Another prominent example of the problems flowing from unity is the vexed issue of the binding problem. Given that sensory inputs come in by different pathways at different speeds and get processed in different ways in different parts of the brain, how is it we end up with a smoothly integrated picture of reality which assigns the right qualities to the right objects and unrolls steadily in real time without jumps, pauses, or lipsynch errors? There are various ways, more or less satisfactory or problematic, in which the brain might ensure everything is properly put together when it arrives in consciousness, but if we’re not assuming consciousness is a single united destination, the problem wouldn’t arise in the first place.
Perhaps, though, the binding problem gives us a clue about why unity seems so undeniable – because the contents of consciousness look united. Isn’t that it?
Well, sort of, but when I sit down and conscientiously introspect, I don’t really detect a lot of unity. At the moment I have strings of explicit words running through my mind a moment before I type them: I moment ago as I sat in uffish thought, I had thoughts about the same subject which were wordless. Half an hour ago I wasn’t thinking about anything at all, though I was certainly conscious, and a bit before that I was largely absorbed by experiencing the taste of scrambled egg. An hour before that I was dreaming and some time before that in a blank state of which I can’t say for sure whether I remember it or not.
It’s worse than that, because at all these times there were also things in the penumbra of my mind which I was aware, or perhaps only pre-aware or potentially aware of. Hume famously said that when he looked into his mind he found only a bundle of sensations; but how simple it would be if the sensations were really always bundled; if they were always of the same broad kind; and if they were all merely sensations, instead of including bits of broken intentionality, fragments of half-or potentially meaningful intimations, things that might be the phenomenally detectable end of affordances, incipient recognitions and implicatures and an exquisitely ineffable and shadily located intimation that there may soon be the emergence of what we can call a gut feeling finely balanced on the cusp between the affective and the merely digestive. A bundle? Really a heap, or even a cloud, would be far more orderly and unified than my subjective experience.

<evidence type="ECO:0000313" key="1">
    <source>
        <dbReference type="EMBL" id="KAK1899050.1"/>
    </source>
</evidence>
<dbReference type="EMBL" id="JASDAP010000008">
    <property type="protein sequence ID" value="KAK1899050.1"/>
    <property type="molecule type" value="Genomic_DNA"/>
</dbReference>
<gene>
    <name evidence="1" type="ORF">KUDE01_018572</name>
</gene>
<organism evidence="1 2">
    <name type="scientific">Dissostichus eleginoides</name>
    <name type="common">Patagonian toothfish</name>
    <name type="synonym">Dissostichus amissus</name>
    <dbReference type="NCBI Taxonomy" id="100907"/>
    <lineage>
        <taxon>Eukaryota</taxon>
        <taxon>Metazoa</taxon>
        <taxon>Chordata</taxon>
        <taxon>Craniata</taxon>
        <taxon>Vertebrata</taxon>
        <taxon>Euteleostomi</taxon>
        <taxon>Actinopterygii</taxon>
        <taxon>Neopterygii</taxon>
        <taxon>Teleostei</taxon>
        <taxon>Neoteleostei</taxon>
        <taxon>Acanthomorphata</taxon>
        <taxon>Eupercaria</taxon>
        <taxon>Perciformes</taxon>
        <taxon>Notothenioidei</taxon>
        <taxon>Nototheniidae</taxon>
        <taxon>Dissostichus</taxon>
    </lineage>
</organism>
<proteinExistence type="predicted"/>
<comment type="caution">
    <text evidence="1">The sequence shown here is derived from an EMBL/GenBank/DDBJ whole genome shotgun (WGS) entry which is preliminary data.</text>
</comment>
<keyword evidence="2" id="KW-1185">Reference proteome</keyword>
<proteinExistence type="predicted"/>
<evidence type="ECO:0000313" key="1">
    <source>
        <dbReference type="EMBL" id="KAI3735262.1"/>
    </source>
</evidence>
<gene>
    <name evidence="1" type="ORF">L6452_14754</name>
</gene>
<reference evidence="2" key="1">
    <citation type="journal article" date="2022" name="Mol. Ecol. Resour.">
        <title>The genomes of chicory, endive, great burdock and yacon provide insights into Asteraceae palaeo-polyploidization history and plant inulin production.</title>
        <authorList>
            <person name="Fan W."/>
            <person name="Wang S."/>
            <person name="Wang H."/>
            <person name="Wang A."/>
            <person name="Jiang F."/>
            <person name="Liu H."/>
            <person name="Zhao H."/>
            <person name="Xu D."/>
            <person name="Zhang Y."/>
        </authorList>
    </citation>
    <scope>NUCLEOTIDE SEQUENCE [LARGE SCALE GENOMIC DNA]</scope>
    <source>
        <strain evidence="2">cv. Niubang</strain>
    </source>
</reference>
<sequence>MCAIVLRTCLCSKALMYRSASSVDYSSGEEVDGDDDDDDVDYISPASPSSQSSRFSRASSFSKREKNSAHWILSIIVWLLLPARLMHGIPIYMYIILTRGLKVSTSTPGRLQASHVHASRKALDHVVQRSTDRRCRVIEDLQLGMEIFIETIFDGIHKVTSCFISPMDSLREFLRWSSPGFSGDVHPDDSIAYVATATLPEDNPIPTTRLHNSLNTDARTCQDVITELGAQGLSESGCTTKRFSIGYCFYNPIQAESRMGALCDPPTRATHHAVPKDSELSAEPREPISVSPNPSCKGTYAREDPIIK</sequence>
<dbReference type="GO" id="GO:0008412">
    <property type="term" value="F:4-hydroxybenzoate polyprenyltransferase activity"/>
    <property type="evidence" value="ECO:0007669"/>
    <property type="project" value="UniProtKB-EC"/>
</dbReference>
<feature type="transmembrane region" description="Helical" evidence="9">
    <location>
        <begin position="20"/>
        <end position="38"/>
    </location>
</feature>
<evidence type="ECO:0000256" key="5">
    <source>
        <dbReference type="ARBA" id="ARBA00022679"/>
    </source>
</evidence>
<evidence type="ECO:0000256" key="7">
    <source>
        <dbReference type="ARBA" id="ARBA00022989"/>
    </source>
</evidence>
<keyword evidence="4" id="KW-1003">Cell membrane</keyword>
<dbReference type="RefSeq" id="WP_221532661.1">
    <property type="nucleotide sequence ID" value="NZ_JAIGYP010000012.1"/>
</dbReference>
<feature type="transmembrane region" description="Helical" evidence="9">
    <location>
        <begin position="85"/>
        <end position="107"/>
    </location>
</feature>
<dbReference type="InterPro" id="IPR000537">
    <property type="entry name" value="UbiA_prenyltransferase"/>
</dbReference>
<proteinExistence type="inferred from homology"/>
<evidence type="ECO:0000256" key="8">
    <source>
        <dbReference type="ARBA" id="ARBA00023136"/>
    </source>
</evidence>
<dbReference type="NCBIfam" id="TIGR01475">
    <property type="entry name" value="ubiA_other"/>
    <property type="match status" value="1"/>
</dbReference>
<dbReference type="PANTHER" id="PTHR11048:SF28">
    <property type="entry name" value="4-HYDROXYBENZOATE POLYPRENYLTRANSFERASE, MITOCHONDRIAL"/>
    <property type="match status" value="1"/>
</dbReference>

What does bind things together is a kind of bird’s nest framework of memory linking now to then, and then to some other experience, and so on; but this is not all that useful. For one thing these linkages are loose – what they provide is the kind of tangled and ad hoc unity the cables behind my stereo have achieved unbidden – and they are fallible, not part of the essence of consciousness. I see nothing absurd about the idea of my having moments of consciousness which are neither remembered nor involve remembering.
Yet even so I find it intuitively impossible to abandon the idea of some unity somewhere, even if I can’t quite put my finger on it at the moment. Things would be so much easier if we didn’t exist, but there we are.